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AP African American Studies

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Beginning in the Fall of 2023, Moreau Catholic will be one of a select number of schools in the nation to join the second year of the AP African American Studies pilot course as part of the Social Studies Department offerings. 

Being part of this pilot allows Moreau Catholic to offer this course before it becomes more generally available to schools everywhere. In this course, Moreau Catholic students will have the opportunity to engage with a multidisciplinary curriculum developed partly by renowned Harvard historian Henry Louis Gates Jr. (pictured left) involving history, civil rights, politics, literature, arts, and geography.

On February 1st of this year, the first day of Black History Month, the College Board released the Official AP African American Studies Course Framework, which has been in development for the last year. From the College Board AP Program:

"To develop this official course framework, the AP Program consulted with more than 300 professors of African American Studies from more than 200 colleges nationwide, including dozens of Historically Black Colleges and Universities. The course focuses on the topics where professors shared a strong consensus on the essential shared events, experiences, and individuals crucial to a study of African American history and culture. This process was completed in December 2022."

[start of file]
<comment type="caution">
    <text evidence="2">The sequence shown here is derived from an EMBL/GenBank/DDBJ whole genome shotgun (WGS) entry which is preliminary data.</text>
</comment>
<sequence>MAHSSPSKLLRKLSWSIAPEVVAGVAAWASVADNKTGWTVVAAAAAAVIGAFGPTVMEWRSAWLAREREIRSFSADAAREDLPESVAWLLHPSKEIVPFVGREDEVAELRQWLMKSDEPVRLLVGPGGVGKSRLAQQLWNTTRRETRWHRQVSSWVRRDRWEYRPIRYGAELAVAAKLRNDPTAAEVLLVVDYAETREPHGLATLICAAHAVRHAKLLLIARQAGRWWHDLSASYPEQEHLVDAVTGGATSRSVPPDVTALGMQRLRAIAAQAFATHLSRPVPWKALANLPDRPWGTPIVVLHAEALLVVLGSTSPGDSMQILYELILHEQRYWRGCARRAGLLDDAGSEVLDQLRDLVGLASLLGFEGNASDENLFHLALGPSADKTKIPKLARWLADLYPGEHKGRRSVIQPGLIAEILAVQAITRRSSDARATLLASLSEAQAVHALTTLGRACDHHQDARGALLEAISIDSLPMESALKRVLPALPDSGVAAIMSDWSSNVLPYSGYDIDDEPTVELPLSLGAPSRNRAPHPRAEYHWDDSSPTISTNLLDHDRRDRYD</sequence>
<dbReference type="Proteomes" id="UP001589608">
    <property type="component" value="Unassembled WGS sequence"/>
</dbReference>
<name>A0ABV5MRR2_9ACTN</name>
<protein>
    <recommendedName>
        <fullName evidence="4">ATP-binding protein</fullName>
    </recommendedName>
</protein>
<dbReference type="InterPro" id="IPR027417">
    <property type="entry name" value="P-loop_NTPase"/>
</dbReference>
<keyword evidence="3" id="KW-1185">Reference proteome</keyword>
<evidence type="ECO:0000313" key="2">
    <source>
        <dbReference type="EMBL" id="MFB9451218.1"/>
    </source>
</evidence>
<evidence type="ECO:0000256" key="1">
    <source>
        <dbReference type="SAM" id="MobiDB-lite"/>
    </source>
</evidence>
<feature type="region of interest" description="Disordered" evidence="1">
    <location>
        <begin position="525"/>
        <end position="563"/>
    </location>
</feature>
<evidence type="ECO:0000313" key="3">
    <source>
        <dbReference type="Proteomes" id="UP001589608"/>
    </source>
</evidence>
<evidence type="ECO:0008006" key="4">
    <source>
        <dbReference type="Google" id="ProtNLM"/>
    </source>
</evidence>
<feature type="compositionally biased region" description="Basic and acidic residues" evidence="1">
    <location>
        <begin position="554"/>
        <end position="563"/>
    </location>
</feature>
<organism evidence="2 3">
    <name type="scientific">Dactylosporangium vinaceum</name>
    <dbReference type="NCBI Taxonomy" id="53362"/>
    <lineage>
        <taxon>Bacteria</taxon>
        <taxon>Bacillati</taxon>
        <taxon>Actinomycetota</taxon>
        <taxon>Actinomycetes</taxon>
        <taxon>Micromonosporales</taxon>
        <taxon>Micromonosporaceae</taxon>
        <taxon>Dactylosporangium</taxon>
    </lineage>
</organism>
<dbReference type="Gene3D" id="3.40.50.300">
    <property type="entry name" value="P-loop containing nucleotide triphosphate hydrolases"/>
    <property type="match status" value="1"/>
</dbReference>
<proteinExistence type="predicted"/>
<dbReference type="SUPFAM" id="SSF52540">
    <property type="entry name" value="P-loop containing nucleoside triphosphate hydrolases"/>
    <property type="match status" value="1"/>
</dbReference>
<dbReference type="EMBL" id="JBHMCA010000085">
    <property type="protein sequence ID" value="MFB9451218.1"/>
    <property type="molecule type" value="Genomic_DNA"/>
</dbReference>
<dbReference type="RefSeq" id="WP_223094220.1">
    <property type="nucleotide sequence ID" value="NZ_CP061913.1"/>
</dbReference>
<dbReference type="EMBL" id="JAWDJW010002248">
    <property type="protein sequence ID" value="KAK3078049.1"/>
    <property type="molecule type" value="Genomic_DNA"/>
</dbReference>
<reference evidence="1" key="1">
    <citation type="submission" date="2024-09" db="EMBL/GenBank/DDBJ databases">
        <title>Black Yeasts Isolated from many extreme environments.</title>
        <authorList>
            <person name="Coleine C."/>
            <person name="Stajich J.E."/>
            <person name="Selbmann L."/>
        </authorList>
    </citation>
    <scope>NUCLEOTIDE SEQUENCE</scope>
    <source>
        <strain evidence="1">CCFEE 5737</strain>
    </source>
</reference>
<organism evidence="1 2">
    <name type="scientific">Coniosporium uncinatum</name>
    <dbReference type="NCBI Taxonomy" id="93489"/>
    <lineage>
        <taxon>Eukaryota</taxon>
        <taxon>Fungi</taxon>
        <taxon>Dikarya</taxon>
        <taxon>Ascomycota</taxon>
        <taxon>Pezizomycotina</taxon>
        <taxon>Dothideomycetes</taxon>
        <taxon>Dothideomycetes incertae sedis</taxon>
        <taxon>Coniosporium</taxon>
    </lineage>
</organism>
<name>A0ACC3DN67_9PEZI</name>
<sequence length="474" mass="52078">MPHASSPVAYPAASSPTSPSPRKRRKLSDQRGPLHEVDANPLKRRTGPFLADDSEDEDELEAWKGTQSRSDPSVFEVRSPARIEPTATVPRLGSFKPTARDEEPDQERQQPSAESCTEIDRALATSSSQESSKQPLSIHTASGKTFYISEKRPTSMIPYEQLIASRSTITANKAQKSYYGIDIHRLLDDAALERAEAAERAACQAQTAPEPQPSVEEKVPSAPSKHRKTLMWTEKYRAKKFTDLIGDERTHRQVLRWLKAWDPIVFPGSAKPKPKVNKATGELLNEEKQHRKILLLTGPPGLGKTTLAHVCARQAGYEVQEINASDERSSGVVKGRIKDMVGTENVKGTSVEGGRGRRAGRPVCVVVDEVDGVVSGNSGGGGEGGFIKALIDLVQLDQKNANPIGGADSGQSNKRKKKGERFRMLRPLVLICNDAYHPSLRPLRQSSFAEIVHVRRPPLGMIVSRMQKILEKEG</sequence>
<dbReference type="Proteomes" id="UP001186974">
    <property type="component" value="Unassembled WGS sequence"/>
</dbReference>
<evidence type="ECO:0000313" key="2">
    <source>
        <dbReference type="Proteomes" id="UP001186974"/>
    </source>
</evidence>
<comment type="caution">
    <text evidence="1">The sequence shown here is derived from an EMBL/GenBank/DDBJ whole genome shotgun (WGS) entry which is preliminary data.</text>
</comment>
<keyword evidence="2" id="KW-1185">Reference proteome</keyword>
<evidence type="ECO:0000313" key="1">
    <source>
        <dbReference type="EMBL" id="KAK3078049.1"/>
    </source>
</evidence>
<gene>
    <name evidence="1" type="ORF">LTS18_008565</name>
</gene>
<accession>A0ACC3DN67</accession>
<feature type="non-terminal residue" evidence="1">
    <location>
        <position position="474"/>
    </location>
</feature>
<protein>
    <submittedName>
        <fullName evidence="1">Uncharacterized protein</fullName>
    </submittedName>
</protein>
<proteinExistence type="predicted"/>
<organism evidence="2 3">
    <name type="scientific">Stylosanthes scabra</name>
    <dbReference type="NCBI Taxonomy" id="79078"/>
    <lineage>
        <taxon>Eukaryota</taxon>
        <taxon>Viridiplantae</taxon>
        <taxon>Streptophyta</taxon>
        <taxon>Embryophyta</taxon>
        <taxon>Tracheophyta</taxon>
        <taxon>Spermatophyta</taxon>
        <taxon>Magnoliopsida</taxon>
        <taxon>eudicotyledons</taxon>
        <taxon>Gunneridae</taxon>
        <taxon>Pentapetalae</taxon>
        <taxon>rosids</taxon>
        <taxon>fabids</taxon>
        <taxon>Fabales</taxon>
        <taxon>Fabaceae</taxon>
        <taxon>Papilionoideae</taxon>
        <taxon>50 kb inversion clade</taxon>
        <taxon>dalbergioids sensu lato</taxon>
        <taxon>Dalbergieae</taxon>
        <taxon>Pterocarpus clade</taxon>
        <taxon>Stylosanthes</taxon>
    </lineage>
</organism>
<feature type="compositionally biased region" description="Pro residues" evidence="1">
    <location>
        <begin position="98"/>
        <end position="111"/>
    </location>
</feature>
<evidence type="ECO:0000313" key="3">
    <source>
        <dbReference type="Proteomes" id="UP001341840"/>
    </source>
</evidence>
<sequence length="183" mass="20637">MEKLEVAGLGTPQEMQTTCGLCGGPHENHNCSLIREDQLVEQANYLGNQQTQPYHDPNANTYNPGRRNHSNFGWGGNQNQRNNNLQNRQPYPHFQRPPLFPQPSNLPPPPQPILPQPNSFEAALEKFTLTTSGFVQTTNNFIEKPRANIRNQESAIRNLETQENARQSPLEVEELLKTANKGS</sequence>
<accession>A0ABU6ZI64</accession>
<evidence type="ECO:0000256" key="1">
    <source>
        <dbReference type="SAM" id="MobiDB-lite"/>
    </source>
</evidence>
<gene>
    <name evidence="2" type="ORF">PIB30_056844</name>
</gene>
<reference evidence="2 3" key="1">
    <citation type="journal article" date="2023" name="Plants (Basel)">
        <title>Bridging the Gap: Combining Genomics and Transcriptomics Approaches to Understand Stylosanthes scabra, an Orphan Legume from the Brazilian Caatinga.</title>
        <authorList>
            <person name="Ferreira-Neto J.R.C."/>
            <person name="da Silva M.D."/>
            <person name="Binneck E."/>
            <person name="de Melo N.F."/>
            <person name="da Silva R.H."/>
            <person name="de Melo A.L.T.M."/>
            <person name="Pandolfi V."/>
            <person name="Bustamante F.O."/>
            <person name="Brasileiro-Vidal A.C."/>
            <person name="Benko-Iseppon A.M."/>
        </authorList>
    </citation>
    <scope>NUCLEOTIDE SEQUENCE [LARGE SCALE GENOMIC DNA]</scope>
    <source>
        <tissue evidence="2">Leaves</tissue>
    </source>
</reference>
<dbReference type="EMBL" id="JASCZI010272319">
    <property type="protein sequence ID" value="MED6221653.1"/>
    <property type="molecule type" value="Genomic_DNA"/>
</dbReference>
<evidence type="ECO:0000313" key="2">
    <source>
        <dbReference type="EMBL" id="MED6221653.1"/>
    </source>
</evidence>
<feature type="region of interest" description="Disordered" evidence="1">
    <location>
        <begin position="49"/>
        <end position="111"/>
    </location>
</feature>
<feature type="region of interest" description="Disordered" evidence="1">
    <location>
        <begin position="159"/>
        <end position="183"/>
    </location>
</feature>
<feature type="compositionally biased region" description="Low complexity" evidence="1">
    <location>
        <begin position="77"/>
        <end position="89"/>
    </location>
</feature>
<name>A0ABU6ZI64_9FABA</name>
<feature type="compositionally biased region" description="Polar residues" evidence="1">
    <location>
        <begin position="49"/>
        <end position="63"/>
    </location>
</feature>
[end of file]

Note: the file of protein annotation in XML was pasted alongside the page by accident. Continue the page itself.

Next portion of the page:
Social Studies faculty member and Mock Trial Head coach, Glenn Davis '15 (pictured right) has been selected to teach the course. Davis shared, "I'm excited to dive into something that's close to me as a black person, my culture, my history." He will attend a multi-day AP Summer Institute (APSI) training at Howard University to prepare to teach the course in the fall.

"African American studies is American studies," Davis reminds us, "Black people have been here really since the beginning, so it's really tied to our nation, our history, our culture, our society. It's really not a class just for Black people, so I hope that a diverse group of students will take the class."

Davis sums up the importance of this class:

"One of the things I like about the class is that the focus is a bit more varied. I think a lot of times when we talk about Black history, it's very easy to just focus on suffering: slavery, Jim Crow, lynchings, the transatlantic slave trade, and the Middle Passage. There is so much suffering, so you can't ignore that, but talking about ways in which the Black community overcome that suffering, talk about ways in which Black people throughout history have created things and have contributed to society, and contributed to culture and contributed to our country. I think a lot of the class will be about that."

Students interested in registering for the course for Fall 2023 can speak to their counselors. 


  • Press Release